|Publication number||US2566982 A|
|Publication date||Sep 4, 1951|
|Filing date||Aug 1, 1946|
|Priority date||Aug 1, 1946|
|Publication number||US 2566982 A, US 2566982A, US-A-2566982, US2566982 A, US2566982A|
|Inventors||Harold S Clemens, Raymond E Thomas|
|Original Assignee||Du Pont|
|Export Citation||BiBTeX, EndNote, RefMan|
|Patent Citations (5), Referenced by (10), Classifications (8)|
|External Links: USPTO, USPTO Assignment, Espacenet|
Patented Sept. 4,, 1951 PROCESS FOR MANUFACTURING EMBOSSED VINYL RESIN FILM Harold S. Clemens and Raymond E. Thomas, Newburgh, N. Y., assiznors to a. I. du Pont do Nemours & Company, Wilmington, DeL, a corporation of Delaware No Drawing. Application August 1, 1946, Serial No. 687,716
3 Claims. (CI. 18-57) -This invention relates to a process for manufacturing plastic sheet material and particularly unsupported plastic sheet material made from synthetic resins.
In the manufacture of upholstery, ladies pocketbooks, and bookbinding materials it has been customery to coat a textile fabric, both woven and unwoven, as well as paper for certain other uses. with a flexible film forming composition made from cellulose derivatives, and various synthetic resins. The coated fabric and paper products have served their purposes very satisfactorily.
Due to the present textile fabric shortage as a result of the war, the coated fabric products are rapidly disappearing from the market.
A substitute product has been produced from vinyl resins by calendering out at high temperatures an unsupported sheet of polyvinyl chloride resin properly compounded with plasticizers, pigments, etc., without the usual fabric backing. A film properly formulated .010" to .030" thick can be used in many places where coated fabrics have heretofore been used. The equipment required for calendering polyvinyl chloride resin compositions is not simple and represents an investment of several hundred thousand dollars. It is therefore not practical commercially to calender these compositions.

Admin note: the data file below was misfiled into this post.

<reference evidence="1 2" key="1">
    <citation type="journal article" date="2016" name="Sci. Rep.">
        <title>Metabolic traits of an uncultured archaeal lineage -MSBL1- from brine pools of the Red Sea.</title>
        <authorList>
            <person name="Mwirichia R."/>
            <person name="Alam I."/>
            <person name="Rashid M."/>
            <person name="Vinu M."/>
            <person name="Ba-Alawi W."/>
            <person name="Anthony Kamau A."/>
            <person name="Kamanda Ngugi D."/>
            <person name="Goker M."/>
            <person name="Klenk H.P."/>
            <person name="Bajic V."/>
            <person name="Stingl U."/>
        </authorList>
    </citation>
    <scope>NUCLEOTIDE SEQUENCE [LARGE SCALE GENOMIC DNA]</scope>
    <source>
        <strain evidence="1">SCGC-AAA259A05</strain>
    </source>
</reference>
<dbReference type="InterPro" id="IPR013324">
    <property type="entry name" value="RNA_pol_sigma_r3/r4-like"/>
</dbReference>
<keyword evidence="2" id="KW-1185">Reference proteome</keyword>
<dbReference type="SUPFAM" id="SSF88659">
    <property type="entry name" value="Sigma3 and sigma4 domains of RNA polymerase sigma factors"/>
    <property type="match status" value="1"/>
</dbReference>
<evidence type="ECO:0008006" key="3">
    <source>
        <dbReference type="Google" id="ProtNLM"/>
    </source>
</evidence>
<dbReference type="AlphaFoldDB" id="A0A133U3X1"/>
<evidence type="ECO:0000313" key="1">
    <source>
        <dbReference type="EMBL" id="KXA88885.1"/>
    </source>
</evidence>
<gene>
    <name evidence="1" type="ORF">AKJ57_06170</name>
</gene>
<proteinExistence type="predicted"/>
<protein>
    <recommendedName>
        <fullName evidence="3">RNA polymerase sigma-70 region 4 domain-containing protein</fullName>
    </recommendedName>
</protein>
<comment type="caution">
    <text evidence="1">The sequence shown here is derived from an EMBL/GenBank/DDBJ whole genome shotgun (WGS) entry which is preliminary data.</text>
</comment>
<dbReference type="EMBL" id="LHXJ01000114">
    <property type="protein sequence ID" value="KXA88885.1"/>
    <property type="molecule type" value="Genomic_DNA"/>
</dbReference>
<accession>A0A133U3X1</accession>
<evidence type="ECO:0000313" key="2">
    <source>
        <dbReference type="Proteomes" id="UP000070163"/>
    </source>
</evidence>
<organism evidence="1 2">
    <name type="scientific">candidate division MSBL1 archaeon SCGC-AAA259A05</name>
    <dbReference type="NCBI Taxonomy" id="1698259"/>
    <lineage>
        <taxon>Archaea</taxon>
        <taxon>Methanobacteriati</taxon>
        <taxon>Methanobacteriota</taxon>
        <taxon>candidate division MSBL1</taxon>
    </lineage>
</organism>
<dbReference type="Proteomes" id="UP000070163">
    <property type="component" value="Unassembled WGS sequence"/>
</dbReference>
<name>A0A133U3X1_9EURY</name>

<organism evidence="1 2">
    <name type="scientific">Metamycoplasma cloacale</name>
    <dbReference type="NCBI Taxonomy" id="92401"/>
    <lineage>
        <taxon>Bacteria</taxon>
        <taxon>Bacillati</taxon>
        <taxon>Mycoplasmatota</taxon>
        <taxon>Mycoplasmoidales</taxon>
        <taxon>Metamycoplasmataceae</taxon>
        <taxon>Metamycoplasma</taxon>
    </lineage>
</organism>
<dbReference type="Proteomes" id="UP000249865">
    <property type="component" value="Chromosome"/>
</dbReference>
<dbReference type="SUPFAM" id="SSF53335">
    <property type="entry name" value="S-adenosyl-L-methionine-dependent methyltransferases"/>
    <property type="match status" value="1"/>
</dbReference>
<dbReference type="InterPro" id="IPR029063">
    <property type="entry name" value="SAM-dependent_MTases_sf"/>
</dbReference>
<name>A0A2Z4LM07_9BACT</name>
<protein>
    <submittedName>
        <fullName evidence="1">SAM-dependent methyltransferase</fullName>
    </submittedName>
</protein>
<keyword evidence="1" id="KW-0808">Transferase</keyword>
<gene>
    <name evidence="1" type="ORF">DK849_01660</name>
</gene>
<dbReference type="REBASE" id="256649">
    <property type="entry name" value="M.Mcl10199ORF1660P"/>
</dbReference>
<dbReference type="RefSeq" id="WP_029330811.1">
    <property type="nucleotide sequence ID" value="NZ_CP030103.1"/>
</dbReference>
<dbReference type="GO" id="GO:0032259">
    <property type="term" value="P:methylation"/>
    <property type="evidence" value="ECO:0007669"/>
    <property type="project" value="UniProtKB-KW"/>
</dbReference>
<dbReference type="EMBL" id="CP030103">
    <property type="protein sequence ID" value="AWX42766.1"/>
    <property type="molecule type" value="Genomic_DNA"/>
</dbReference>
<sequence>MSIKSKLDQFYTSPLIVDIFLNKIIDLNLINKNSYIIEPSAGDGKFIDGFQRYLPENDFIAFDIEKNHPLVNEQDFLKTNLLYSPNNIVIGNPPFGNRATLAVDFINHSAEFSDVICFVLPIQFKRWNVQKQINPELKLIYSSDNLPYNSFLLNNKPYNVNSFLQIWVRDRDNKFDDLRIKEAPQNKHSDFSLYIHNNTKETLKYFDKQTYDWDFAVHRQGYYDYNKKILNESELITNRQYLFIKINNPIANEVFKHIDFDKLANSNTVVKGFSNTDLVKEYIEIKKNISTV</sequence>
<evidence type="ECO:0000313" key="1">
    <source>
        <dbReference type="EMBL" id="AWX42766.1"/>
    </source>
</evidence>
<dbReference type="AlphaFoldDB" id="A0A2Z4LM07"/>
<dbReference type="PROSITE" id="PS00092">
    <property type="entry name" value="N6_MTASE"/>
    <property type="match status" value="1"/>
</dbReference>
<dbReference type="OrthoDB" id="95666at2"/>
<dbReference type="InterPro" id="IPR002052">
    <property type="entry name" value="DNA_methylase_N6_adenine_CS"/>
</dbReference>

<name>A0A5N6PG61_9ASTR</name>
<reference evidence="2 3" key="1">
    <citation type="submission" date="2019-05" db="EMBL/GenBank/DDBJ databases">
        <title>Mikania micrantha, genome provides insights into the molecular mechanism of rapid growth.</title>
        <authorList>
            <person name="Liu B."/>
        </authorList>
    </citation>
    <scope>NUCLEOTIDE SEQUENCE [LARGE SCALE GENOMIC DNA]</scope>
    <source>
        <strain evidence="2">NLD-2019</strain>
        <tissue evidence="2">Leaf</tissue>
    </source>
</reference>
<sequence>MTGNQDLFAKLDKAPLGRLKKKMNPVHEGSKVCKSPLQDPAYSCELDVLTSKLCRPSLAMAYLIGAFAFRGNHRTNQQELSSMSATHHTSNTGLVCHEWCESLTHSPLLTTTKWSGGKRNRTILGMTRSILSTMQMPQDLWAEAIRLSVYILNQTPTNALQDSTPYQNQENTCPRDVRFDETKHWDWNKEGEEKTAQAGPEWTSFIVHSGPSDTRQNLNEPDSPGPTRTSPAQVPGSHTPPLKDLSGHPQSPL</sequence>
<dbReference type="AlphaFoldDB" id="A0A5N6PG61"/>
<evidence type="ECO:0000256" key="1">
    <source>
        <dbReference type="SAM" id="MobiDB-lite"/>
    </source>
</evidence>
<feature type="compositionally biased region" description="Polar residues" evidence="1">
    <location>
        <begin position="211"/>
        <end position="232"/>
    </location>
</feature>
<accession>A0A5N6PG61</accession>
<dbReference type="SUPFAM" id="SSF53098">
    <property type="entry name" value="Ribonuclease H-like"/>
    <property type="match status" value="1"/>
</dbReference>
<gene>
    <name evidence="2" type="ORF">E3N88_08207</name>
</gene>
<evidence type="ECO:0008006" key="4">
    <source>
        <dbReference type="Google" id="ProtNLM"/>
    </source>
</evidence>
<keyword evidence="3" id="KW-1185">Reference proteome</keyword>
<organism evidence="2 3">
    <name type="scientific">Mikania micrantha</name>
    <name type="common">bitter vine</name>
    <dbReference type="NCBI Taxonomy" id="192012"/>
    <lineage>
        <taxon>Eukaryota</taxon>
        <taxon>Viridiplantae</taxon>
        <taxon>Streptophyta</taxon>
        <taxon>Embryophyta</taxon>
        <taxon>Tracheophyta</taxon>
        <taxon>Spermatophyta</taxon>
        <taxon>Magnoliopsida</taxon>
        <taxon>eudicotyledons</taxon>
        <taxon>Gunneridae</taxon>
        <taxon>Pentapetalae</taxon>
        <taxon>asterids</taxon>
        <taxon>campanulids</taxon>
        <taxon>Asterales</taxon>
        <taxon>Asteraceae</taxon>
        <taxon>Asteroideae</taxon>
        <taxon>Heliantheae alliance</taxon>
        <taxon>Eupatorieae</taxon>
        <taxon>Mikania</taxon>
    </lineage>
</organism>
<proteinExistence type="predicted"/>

An object of the invention is the preparation of plastic sheet material and more particularly unsupported sheets made from synthetic resins. A further object is the preparation of strong, durable plastic sheet material which can readily be stripped from a coated fabric base. Other objects will be apparent as the description of the invention proceeds.
According to this invention, an unsupported film is produced by a process which utilizes conventional doctor knife coating equipment heretofore used only for the coating of sheet materials. On an equal production basis doctor knife coating equipment represents only a small fraction of the cost of the high temperature calendering equipment. The product made by the new process described hereinafter equals in all respects that made by the conventional high temperature cal'en'dering equipment.